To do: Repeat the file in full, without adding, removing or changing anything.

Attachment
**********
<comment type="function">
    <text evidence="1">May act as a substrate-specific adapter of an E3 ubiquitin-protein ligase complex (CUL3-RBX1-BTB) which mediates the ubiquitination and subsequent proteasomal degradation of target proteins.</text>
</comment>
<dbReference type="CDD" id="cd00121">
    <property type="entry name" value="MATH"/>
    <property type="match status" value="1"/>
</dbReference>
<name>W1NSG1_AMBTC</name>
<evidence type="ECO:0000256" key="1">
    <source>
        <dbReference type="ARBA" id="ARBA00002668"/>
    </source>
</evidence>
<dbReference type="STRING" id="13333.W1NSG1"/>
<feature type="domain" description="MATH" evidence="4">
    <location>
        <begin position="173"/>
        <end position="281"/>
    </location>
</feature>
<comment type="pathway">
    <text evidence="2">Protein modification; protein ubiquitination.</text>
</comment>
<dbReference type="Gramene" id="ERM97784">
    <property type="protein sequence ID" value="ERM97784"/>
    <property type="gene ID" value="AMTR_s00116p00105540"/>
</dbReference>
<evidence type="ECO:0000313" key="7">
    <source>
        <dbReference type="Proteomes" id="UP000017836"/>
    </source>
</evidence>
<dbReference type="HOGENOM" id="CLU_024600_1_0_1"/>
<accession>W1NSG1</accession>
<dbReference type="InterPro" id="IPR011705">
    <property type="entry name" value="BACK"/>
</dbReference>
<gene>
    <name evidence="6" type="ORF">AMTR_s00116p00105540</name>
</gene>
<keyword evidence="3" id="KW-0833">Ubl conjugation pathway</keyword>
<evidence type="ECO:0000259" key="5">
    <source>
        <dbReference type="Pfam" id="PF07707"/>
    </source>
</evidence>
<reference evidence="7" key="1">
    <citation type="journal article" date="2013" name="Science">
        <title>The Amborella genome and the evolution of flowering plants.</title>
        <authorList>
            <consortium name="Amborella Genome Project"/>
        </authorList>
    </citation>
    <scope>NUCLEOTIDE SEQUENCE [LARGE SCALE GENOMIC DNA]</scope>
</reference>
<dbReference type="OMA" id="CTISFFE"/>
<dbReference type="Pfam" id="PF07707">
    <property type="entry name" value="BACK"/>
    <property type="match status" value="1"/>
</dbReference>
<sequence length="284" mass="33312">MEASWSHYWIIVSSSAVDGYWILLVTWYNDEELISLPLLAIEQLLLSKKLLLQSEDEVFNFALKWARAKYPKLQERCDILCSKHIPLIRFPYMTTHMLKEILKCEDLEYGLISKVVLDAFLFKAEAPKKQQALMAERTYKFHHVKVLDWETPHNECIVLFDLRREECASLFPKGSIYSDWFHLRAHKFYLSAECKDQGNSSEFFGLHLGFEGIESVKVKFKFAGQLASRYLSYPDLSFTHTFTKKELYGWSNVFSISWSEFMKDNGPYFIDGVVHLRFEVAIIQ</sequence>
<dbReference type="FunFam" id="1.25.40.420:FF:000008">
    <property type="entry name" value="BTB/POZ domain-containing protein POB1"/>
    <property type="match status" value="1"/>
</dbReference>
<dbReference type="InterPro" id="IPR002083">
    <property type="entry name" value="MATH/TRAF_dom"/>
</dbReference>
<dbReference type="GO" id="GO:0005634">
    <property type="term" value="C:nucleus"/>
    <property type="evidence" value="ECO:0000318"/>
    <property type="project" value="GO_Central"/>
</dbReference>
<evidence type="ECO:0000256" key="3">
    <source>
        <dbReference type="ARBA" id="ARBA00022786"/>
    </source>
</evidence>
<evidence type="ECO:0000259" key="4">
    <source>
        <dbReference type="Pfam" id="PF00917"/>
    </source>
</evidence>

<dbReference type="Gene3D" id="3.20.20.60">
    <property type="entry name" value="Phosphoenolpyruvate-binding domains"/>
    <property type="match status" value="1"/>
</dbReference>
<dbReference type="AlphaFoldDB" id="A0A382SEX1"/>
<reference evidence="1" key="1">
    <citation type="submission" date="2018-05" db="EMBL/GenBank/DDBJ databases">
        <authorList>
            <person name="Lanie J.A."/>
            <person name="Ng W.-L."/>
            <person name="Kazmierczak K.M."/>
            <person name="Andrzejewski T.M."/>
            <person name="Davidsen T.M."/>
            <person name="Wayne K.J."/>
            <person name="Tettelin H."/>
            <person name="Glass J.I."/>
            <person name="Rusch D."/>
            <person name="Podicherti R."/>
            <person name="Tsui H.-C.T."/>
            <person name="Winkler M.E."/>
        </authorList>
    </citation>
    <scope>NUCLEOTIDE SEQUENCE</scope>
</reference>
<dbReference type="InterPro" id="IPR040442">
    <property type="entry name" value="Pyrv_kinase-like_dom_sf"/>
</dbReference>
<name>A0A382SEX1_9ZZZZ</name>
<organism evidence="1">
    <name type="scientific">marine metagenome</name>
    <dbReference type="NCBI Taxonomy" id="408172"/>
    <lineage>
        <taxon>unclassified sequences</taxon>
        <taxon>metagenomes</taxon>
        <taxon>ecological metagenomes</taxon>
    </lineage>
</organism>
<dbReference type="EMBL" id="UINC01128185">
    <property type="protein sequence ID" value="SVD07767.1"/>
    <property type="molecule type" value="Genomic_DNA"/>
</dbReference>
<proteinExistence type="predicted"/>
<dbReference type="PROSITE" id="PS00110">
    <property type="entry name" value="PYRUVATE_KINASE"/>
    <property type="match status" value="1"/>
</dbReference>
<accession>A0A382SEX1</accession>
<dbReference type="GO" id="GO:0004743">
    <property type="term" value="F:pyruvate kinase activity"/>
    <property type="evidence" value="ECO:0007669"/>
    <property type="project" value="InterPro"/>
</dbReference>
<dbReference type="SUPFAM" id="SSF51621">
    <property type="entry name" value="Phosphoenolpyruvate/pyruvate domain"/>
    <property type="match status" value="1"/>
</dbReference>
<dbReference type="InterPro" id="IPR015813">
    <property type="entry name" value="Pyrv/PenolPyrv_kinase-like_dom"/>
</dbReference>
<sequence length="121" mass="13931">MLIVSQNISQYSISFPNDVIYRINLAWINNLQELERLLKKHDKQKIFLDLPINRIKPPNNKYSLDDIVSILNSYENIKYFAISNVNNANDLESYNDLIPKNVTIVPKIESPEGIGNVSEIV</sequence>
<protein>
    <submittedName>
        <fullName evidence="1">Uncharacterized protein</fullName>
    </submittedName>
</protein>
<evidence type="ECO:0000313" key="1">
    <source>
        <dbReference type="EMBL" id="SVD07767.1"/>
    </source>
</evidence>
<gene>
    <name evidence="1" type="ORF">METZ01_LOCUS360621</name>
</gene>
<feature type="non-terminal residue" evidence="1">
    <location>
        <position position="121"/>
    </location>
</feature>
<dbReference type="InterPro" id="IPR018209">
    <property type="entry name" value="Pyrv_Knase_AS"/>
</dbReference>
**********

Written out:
<comment type="function">
    <text evidence="1">May act as a substrate-specific adapter of an E3 ubiquitin-protein ligase complex (CUL3-RBX1-BTB) which mediates the ubiquitination and subsequent proteasomal degradation of target proteins.</text>
</comment>
<dbReference type="CDD" id="cd00121">
    <property type="entry name" value="MATH"/>
    <property type="match status" value="1"/>
</dbReference>
<name>W1NSG1_AMBTC</name>
<evidence type="ECO:0000256" key="1">
    <source>
        <dbReference type="ARBA" id="ARBA00002668"/>
    </source>
</evidence>
<dbReference type="STRING" id="13333.W1NSG1"/>
<feature type="domain" description="MATH" evidence="4">
    <location>
        <begin position="173"/>
        <end position="281"/>
    </location>
</feature>
<comment type="pathway">
    <text evidence="2">Protein modification; protein ubiquitination.</text>
</comment>
<dbReference type="Gramene" id="ERM97784">
    <property type="protein sequence ID" value="ERM97784"/>
    <property type="gene ID" value="AMTR_s00116p00105540"/>
</dbReference>
<evidence type="ECO:0000313" key="7">
    <source>
        <dbReference type="Proteomes" id="UP000017836"/>
    </source>
</evidence>
<dbReference type="HOGENOM" id="CLU_024600_1_0_1"/>
<accession>W1NSG1</accession>
<dbReference type="InterPro" id="IPR011705">
    <property type="entry name" value="BACK"/>
</dbReference>
<gene>
    <name evidence="6" type="ORF">AMTR_s00116p00105540</name>
</gene>
<keyword evidence="3" id="KW-0833">Ubl conjugation pathway</keyword>
<evidence type="ECO:0000259" key="5">
    <source>
        <dbReference type="Pfam" id="PF07707"/>
    </source>
</evidence>
<reference evidence="7" key="1">
    <citation type="journal article" date="2013" name="Science">
        <title>The Amborella genome and the evolution of flowering plants.</title>
        <authorList>
            <consortium name="Amborella Genome Project"/>
        </authorList>
    </citation>
    <scope>NUCLEOTIDE SEQUENCE [LARGE SCALE GENOMIC DNA]</scope>
</reference>
<dbReference type="OMA" id="CTISFFE"/>
<dbReference type="Pfam" id="PF07707">
    <property type="entry name" value="BACK"/>
    <property type="match status" value="1"/>
</dbReference>
<sequence length="284" mass="33312">MEASWSHYWIIVSSSAVDGYWILLVTWYNDEELISLPLLAIEQLLLSKKLLLQSEDEVFNFALKWARAKYPKLQERCDILCSKHIPLIRFPYMTTHMLKEILKCEDLEYGLISKVVLDAFLFKAEAPKKQQALMAERTYKFHHVKVLDWETPHNECIVLFDLRREECASLFPKGSIYSDWFHLRAHKFYLSAECKDQGNSSEFFGLHLGFEGIESVKVKFKFAGQLASRYLSYPDLSFTHTFTKKELYGWSNVFSISWSEFMKDNGPYFIDGVVHLRFEVAIIQ</sequence>
<dbReference type="FunFam" id="1.25.40.420:FF:000008">
    <property type="entry name" value="BTB/POZ domain-containing protein POB1"/>
    <property type="match status" value="1"/>
</dbReference>
<dbReference type="InterPro" id="IPR002083">
    <property type="entry name" value="MATH/TRAF_dom"/>
</dbReference>
<dbReference type="GO" id="GO:0005634">
    <property type="term" value="C:nucleus"/>
    <property type="evidence" value="ECO:0000318"/>
    <property type="project" value="GO_Central"/>
</dbReference>
<evidence type="ECO:0000256" key="3">
    <source>
        <dbReference type="ARBA" id="ARBA00022786"/>
    </source>
</evidence>
<evidence type="ECO:0000259" key="4">
    <source>
        <dbReference type="Pfam" id="PF00917"/>
    </source>
</evidence>

<dbReference type="Gene3D" id="3.20.20.60">
    <property type="entry name" value="Phosphoenolpyruvate-binding domains"/>
    <property type="match status" value="1"/>
</dbReference>
<dbReference type="AlphaFoldDB" id="A0A382SEX1"/>
<reference evidence="1" key="1">
    <citation type="submission" date="2018-05" db="EMBL/GenBank/DDBJ databases">
        <authorList>
            <person name="Lanie J.A."/>
            <person name="Ng W.-L."/>
            <person name="Kazmierczak K.M."/>
            <person name="Andrzejewski T.M."/>
            <person name="Davidsen T.M."/>
            <person name="Wayne K.J."/>
            <person name="Tettelin H."/>
            <person name="Glass J.I."/>
            <person name="Rusch D."/>
            <person name="Podicherti R."/>
            <person name="Tsui H.-C.T."/>
            <person name="Winkler M.E."/>
        </authorList>
    </citation>
    <scope>NUCLEOTIDE SEQUENCE</scope>
</reference>
<dbReference type="InterPro" id="IPR040442">
    <property type="entry name" value="Pyrv_kinase-like_dom_sf"/>
</dbReference>
<name>A0A382SEX1_9ZZZZ</name>
<organism evidence="1">
    <name type="scientific">marine metagenome</name>
    <dbReference type="NCBI Taxonomy" id="408172"/>
    <lineage>
        <taxon>unclassified sequences</taxon>
        <taxon>metagenomes</taxon>
        <taxon>ecological metagenomes</taxon>
    </lineage>
</organism>
<dbReference type="EMBL" id="UINC01128185">
    <property type="protein sequence ID" value="SVD07767.1"/>
    <property type="molecule type" value="Genomic_DNA"/>
</dbReference>
<proteinExistence type="predicted"/>
<dbReference type="PROSITE" id="PS00110">
    <property type="entry name" value="PYRUVATE_KINASE"/>
    <property type="match status" value="1"/>
</dbReference>
<accession>A0A382SEX1</accession>
<dbReference type="GO" id="GO:0004743">
    <property type="term" value="F:pyruvate kinase activity"/>
    <property type="evidence" value="ECO:0007669"/>
    <property type="project" value="InterPro"/>
</dbReference>
<dbReference type="SUPFAM" id="SSF51621">
    <property type="entry name" value="Phosphoenolpyruvate/pyruvate domain"/>
    <property type="match status" value="1"/>
</dbReference>
<dbReference type="InterPro" id="IPR015813">
    <property type="entry name" value="Pyrv/PenolPyrv_kinase-like_dom"/>
</dbReference>
<sequence length="121" mass="13931">MLIVSQNISQYSISFPNDVIYRINLAWINNLQELERLLKKHDKQKIFLDLPINRIKPPNNKYSLDDIVSILNSYENIKYFAISNVNNANDLESYNDLIPKNVTIVPKIESPEGIGNVSEIV</sequence>
<protein>
    <submittedName>
        <fullName evidence="1">Uncharacterized protein</fullName>
    </submittedName>
</protein>
<evidence type="ECO:0000313" key="1">
    <source>
        <dbReference type="EMBL" id="SVD07767.1"/>
    </source>
</evidence>
<gene>
    <name evidence="1" type="ORF">METZ01_LOCUS360621</name>
</gene>
<feature type="non-terminal residue" evidence="1">
    <location>
        <position position="121"/>
    </location>
</feature>
<dbReference type="InterPro" id="IPR018209">
    <property type="entry name" value="Pyrv_Knase_AS"/>
</dbReference>